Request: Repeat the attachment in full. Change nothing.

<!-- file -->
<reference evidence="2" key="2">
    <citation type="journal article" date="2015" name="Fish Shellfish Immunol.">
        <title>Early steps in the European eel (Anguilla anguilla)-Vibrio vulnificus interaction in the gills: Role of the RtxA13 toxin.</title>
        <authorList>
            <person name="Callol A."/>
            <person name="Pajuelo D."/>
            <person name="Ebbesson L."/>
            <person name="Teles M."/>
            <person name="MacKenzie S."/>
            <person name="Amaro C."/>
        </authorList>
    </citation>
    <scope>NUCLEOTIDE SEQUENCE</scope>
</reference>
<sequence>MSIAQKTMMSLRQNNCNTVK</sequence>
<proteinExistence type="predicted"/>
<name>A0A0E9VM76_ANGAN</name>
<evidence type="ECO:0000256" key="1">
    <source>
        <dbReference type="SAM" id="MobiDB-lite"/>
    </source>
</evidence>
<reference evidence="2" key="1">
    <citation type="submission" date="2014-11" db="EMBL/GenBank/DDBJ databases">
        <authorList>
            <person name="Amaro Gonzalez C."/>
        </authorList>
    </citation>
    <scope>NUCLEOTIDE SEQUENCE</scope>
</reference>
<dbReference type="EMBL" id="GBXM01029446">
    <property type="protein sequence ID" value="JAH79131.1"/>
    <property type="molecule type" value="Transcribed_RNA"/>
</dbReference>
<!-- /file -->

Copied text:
<reference evidence="2" key="2">
    <citation type="journal article" date="2015" name="Fish Shellfish Immunol.">
        <title>Early steps in the European eel (Anguilla anguilla)-Vibrio vulnificus interaction in the gills: Role of the RtxA13 toxin.</title>
        <authorList>
            <person name="Callol A."/>
            <person name="Pajuelo D."/>
            <person name="Ebbesson L."/>
            <person name="Teles M."/>
            <person name="MacKenzie S."/>
            <person name="Amaro C."/>
        </authorList>
    </citation>
    <scope>NUCLEOTIDE SEQUENCE</scope>
</reference>
<sequence>MSIAQKTMMSLRQNNCNTVK</sequence>
<proteinExistence type="predicted"/>
<name>A0A0E9VM76_ANGAN</name>
<evidence type="ECO:0000256" key="1">
    <source>
        <dbReference type="SAM" id="MobiDB-lite"/>
    </source>
</evidence>
<reference evidence="2" key="1">
    <citation type="submission" date="2014-11" db="EMBL/GenBank/DDBJ databases">
        <authorList>
            <person name="Amaro Gonzalez C."/>
        </authorList>
    </citation>
    <scope>NUCLEOTIDE SEQUENCE</scope>
</reference>
<dbReference type="EMBL" id="GBXM01029446">
    <property type="protein sequence ID" value="JAH79131.1"/>
    <property type="molecule type" value="Transcribed_RNA"/>
</dbReference>